Present-tense Belief.


Whoever believes in the Son of God has the testimony in himself. Whoever does not believe God has made him a liar, because he has not believed in the testimony that God has borne concerning his Son. – 1 John 5:10 ESV

1 John 5:6-12

The problem with many of us as Christians is that we live in the past. We can recall the place, date and time when we accepted Jesus as our Savior. We can give our “testimony” as if it happened yesterday. But sadly, for more than a few believers, it makes little difference in the way they live their lives today. It is interesting that, as John attempts to assure us of the truth of Jesus’ role as the Son of God, he uses present-tense language when talking about our belief. He writes, “whoever believes” – present tense. When he speaks of “whoever does not believe God,” he also uses the present tense again, along with the active voice. John’s emphasis seems to be on a progressive, ongoing and active belief that is taking place in the present, not just the past. Having had a past belief in Jesus Christ as the Son of God is all well and good, but that belief should be continuous, having an impact on our lives in the here-and-now. Saving faith is present-tense faith. It doesn’t live in the past, as some distant memory, but is an ever-present, always growing reality in the life of the believer. Peter tells us, “Like newborn infants, long for the pure spiritual milk, that by it you may grow up into salvation” (1 Peter 2:2 ESV). Paul told the believers in Ephesus they were to move from immaturity to maturity,  “growing in every way more and more like Christ” (Ephesians 4:15 NLT). Neither Peter or Paul were suggesting that we can become any more saved than we already are, but we can continue to increase in our faith and grow in confidence that what we believed in at a given point in time was really true and continues to be true.

The real question we need to consider is what is the nature of our belief today? Has our faith increased? Are we still placing our trust in Jesus Christ as our Savior and Lord? I am not suggesting that you can lose your salvation. And neither was John. But our belief in Jesus Christ should be active and ongoing. The idea that I prayed a prayer, walked the aisle, gave my life to Christ or got “born again” is all well and good, but is my faith alive and well? Is my belief present tense? Is it active and growing? I have often wondered what our testimony really should be. Many of us have been trained to see our testimony as a past event. In other words, we think of it in terms of a point in time where we “accepted” Jesus. For me, that event took place nearly 53 years ago. I was seven years old and walked down the aisle of the church during what our denomination called the “invitation.” It was at that moment I “gave my life to Jesus.” That became my testimony. When someone asked me to share my testimony, it was to that point in time I would refer. But the older I get the more I realize that my testimony is a living thing. It is ongoing and alive. When a lost person wants to know what Jesus means to me, they are looking for present tense implications, not some past experience to which they can’t relate. They want to know what Jesus is doing in my life right now. My testimony should be an evolving, ever-growing thing, as I continue to live out my life in faith and trust in God and His Son.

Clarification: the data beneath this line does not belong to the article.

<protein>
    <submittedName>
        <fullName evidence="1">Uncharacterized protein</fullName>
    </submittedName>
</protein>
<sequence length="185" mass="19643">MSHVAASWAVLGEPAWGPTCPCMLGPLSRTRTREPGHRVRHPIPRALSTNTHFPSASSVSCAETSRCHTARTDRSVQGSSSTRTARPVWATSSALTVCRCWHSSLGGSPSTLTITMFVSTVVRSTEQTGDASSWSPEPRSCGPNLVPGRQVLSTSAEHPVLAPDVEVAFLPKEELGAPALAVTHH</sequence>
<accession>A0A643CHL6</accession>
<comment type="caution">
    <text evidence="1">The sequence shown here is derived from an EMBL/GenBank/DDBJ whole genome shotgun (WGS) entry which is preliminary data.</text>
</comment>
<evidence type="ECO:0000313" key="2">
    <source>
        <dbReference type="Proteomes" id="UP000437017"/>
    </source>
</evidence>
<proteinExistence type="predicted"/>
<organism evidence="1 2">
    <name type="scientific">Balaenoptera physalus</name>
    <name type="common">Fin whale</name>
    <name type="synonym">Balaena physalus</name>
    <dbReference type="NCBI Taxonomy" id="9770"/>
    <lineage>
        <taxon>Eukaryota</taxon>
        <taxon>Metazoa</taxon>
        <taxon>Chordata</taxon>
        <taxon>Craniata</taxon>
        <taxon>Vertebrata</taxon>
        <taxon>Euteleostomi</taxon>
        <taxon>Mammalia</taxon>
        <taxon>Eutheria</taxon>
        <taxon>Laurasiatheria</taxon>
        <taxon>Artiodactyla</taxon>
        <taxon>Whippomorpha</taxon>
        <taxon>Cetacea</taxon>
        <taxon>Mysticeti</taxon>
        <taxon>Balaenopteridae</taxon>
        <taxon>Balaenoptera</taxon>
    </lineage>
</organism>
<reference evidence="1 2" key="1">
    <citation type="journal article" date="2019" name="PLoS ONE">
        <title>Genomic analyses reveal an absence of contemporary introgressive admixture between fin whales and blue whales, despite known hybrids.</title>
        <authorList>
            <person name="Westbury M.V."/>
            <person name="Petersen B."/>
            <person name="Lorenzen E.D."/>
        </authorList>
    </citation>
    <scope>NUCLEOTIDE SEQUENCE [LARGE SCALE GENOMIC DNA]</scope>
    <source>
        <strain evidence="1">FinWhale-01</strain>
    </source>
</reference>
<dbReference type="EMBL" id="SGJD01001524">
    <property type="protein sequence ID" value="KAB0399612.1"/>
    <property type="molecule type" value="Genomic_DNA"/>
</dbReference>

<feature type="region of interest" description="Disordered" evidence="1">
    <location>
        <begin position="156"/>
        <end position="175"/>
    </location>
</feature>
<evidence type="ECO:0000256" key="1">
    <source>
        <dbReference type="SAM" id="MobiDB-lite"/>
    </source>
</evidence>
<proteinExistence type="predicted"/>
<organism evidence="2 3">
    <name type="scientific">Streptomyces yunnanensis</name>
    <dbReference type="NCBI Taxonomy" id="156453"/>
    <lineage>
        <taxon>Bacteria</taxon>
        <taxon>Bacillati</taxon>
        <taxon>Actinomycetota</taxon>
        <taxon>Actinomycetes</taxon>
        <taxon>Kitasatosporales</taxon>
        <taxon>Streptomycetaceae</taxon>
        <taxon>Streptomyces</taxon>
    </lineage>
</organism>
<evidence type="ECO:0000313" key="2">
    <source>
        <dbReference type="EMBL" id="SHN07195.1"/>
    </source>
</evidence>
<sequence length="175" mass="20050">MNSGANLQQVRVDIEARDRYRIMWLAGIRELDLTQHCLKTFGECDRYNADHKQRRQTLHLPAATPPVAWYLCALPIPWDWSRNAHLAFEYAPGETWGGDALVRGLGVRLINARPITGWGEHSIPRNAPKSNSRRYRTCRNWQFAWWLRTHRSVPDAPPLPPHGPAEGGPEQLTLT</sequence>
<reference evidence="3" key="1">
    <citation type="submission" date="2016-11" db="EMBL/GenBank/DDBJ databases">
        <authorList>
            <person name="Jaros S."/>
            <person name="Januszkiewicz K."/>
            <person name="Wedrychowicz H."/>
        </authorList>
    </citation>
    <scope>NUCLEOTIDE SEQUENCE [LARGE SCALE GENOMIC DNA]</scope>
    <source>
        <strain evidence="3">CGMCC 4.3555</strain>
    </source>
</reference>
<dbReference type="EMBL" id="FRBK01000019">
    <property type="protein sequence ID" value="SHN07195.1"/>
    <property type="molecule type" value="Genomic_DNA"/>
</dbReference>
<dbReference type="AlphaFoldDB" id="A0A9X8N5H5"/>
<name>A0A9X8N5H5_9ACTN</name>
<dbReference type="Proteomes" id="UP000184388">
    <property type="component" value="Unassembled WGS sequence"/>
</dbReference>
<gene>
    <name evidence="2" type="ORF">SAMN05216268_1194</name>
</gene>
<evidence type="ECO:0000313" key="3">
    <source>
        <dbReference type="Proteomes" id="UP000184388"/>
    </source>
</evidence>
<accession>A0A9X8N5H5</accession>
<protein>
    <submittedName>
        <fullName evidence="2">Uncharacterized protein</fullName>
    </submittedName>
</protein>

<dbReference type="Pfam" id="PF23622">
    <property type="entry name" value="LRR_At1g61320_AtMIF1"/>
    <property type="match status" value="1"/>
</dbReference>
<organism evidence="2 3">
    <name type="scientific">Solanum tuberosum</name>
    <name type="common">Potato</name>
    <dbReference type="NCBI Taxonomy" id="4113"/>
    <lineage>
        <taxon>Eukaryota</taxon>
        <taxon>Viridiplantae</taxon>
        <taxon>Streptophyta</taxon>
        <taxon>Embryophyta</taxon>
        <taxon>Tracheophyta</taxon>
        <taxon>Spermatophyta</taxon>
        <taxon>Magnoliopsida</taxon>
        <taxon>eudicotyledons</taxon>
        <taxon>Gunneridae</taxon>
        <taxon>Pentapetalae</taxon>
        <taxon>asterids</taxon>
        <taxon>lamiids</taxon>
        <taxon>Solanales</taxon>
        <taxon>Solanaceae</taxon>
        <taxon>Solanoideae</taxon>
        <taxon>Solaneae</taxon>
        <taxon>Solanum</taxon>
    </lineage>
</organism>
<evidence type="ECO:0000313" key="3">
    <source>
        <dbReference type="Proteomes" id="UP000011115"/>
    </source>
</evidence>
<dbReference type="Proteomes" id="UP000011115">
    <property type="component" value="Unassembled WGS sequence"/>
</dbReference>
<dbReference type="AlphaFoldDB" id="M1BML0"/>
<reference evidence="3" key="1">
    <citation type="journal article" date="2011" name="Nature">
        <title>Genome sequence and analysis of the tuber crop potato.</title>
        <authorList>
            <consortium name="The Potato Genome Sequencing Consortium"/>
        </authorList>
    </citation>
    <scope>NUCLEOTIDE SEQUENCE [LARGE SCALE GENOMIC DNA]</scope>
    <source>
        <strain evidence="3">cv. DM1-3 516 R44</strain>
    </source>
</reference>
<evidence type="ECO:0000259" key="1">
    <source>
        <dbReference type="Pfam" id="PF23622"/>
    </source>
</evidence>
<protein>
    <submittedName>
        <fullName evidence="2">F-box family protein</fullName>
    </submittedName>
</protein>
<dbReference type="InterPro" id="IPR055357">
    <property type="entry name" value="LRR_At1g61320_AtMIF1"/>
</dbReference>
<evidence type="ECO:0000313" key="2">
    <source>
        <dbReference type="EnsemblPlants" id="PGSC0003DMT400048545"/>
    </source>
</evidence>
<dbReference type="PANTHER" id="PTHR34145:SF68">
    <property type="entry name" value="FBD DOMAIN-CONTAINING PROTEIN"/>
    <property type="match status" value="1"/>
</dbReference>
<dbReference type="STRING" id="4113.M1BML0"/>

It is faith that is active and alive that gives us assurance. John writes, “ I write these things to you who believe in the name of the Son of God that you may know that you have eternal life” (1 John 5:13 ESV). Once again, John uses the present tense. My ongoing belief in Jesus provides me with an ongoing assurance of eternal life. I have eternal life right now. It is not just a future promise, but a present reality. The writer of Hebrews reminds us, “So do not throw away this confident trust in the Lord. Remember the great reward it brings you! Patient endurance is what you need now, so that you will continue to do God’s will. Then you will receive all that he has promised” (Hebrews 10:35-36 NLT). The apostle Paul encourages us to keep on keeping on. He wants us to have an active, ongoing, present-tense faith. “That is why we never give up. Though our bodies are dying, our spirits are being renewed every day. For our present troubles are small and won’t last very long. Yet they produce for us a glory that vastly outweighs them and will last forever! So we don’t look at the troubles we can see now; rather, we fix our gaze on things that cannot be seen. For the things we see now will soon be gone, but the things we cannot see will last forever” (2 Corinthians 4:16-18 NLT). Keep on believing. Keep on trusting. Live in the present tense. Let your testimony be a living, vibrant, ever-changing witness to the goodness of God, the reality of your salvation, and the life-transforming power of the Spirit of God in your life.

One thought on “Present-tense Belief.

  1. Ken, thanks for your post this morning. Active, present tense faith, realizing “eternal life” is already started in believers – these types of thoughts help me realize God is working in us “now” – not just in the past. Was reading 1 Thes. 2:13 this morning before I read your blog and was struck by the words “which is at work in you”. Reminded me the the word of God is “active” and “at work in me”.

    And we also thank God constantly for this, that when you received the word of God, which you heard from us, you accepted it not as the word of men but as what it really is, the word of God, which is at work in you believers.

    Thank God for his mercy and grace! tj

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